Addressing the Skills Shortage in Surveying

For more than 10 years, a skills shortage in the surveying and spatial field has been steadily growing. According to the National Skills Commission, the number of surveyors cannot meet the current levels of demand in any Australian state and territory.

Industry groups, like The Surveyors’ Trust, have been sounding the alarm on this shortfall, while calling for action to address the crisis in our workforce.

But what more can we all do as businesses in this space to close the skill gap? SEAM Spatial’s Chief Operating Officer, Duncan MacDougal, has some insights into how we might attract new surveyors for a long-term and sustainable talent pipeline.



In March 2023, Consulting Surveyors National presented their findings from the Determining the Future Demand, Supply & Skills Gap for Surveying and Geospatial Professionals: 2022-2032 study.

Surveying firms from across the east coast of Australia attended the event in Brisbane (including SEAM Spatial) to learn more about the skills challenge over the next 10 years.

With research conducted by BIS Oxford Economics, it highlighted the ongoing technician deficit – while discussing practical recommendations to combat it.



Market demand for surveying and geospatial services will continue to grow over the next 10 years. Because projects need surveyors to get started, a continued inability to meet industry demand could cause delays in major infrastructure throughout Australia.

surveying and geospatial professionals comprise the current national workforce

extra professionals will be required each year to meet national demand

Queensland in particular faces elevated pressure, thanks to record levels of forecasted construction and mining activity. This is primarily due to high levels of public funding for infrastructure projects – especially those required for the 2032 Olympics in Brisbane.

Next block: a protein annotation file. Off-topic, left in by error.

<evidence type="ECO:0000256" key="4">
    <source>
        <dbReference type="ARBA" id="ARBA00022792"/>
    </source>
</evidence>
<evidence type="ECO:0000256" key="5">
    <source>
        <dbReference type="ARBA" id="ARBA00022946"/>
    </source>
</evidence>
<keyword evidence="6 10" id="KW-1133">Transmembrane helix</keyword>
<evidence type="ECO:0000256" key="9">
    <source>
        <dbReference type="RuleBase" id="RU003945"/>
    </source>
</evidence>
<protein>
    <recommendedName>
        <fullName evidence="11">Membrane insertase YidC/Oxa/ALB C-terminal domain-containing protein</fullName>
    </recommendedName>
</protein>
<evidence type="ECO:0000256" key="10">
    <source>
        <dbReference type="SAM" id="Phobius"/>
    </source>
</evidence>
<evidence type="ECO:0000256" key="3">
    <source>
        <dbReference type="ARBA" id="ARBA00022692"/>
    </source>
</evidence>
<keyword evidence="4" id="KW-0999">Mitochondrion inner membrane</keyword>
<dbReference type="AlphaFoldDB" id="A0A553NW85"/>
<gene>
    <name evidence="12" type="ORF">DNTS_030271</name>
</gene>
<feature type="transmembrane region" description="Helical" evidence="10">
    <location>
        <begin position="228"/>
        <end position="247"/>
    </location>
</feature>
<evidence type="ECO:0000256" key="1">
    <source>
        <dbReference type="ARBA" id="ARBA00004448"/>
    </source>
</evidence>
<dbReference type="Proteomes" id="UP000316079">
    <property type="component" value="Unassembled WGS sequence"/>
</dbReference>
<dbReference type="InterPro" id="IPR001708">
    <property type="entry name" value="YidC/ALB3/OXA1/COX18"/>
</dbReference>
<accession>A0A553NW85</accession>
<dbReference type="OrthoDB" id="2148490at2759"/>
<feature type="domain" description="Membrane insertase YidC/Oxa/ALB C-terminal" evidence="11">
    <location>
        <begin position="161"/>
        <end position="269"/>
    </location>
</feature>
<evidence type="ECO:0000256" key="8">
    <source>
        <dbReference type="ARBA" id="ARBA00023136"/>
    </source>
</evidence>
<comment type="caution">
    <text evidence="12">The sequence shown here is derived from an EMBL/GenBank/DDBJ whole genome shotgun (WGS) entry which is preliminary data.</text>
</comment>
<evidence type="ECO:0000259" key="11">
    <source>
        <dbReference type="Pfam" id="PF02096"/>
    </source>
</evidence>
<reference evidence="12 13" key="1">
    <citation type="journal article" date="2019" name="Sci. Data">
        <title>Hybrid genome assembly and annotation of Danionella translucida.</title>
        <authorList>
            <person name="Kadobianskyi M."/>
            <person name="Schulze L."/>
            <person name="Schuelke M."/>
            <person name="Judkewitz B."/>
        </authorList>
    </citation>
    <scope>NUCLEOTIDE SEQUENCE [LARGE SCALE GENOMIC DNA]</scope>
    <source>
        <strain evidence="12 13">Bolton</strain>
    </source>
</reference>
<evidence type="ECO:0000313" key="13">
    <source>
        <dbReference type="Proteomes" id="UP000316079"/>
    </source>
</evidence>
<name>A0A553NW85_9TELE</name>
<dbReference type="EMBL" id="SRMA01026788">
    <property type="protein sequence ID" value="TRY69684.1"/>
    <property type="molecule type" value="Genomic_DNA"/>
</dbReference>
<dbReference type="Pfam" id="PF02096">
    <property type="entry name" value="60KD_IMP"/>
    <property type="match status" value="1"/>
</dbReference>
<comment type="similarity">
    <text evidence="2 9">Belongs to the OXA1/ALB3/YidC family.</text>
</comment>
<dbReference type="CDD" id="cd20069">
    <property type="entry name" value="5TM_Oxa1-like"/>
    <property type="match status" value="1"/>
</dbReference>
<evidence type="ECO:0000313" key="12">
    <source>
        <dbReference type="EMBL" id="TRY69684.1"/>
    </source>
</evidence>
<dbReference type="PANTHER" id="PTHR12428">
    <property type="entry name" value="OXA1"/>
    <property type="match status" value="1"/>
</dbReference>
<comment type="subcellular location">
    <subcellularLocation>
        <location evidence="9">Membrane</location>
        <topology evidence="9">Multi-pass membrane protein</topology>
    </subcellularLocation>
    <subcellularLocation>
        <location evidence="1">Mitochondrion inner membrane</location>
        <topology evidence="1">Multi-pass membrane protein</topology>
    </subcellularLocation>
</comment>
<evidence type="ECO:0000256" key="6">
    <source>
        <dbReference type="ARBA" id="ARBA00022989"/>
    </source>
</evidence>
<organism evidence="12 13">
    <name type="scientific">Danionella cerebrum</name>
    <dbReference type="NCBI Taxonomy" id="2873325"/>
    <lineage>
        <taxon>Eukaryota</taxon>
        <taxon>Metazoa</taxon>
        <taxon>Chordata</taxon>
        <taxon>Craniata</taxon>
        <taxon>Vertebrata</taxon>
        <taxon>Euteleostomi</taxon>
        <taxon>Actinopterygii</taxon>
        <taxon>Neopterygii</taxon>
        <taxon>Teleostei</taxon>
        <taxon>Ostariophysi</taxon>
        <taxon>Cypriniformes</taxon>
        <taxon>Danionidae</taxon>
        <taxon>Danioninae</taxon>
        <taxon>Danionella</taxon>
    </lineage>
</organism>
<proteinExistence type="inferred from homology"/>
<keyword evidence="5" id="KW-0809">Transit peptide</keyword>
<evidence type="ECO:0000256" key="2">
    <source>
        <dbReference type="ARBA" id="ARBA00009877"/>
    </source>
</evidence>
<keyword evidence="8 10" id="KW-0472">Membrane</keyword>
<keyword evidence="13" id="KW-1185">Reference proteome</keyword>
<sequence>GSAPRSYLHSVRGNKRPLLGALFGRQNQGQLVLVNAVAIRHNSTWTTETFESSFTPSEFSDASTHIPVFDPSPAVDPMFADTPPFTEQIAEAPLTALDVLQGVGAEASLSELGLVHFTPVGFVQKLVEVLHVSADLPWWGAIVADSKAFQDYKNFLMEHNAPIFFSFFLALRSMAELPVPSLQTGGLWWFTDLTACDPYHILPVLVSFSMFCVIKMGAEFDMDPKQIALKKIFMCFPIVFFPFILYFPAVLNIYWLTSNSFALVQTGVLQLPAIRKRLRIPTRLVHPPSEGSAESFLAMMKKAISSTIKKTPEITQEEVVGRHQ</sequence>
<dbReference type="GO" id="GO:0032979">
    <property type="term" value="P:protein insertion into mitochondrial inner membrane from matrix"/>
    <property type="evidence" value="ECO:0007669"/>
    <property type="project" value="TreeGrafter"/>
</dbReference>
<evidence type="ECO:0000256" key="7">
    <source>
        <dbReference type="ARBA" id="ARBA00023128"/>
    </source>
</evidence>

professionals will be needed in Queensland to meet our needs by 2029

professionals will work in Queensland by 2029, without action to increase numbers

SEAM’s COO, Duncan, highlights the importance of getting spatial firms from across the east coast together to discuss possible solutions to this crisis. “This is a problem that we can only address together,” he says. “We’ve got to engage with young people and show them just how rewarding this career can be.”


As part of their report, BIS Oxford Economics put forward four key actions to work towards as soon as possible:

  • Increase the number of enrolments in surveying and spatial courses
  • Improve educational progression across a surveyor’s career
  • Focus on improving flexibility in internal labour mobility
  • Utilise technologies and systems to improve productivity

Several programs already in place aim to improve the number of Australian studying surveying – including:

The Surveyors Academy
An learning opportunity developed to train the next generation of surveyors

Surveying Careers
An initiative that aims to increase the number of school students entering the field

Destination Spatial
An industry body that provides direction and resources to enable future professionals to join our industry

A Life Without Limits
An organisation that connects people with study pathways and work placements – plus ‘Get Kids into Survey’ resources


Aside from advocating for more TAFE places and increased government funding, SEAM continues to actively encourage entries into our profession. Duncan stresses how important it is to go beyond simple outreach at school events and career expos. Real sponsorship and support are at the heart of increasing participation in any professional field.”


SEAM is continually building study and training pathways for our future surveyors. Its NextGen program aims to:

  • give young people the opportunity to learn from experienced professionals;
  • reduce the burden of academic costs; and
  • offer the potential for secure and fulfilling employment.


for Bachelor of Spatial Science students – including paid employment opportunities and contribution towards study expenses


for Certificates III and IV in Surveying and Spatial Information Services alongside full-time work with study leave

Undergraduate support

with work experience, casual paid employment opportunities or full-time cadetships

Professional development

with financial, study and mentoring support ultimately geared towards registration

Duncan says that SEAM is currently supporting 15 employees through qualifications, with several employees being mentored through their registration process. “We find that genuinely caring about nurturing and growing our team is the surest way to beat the skills challenges that lie ahead.”

Learn more about how SEAM is making surveying a more attractive industry for our team to thrive in – with a focus on technology and people.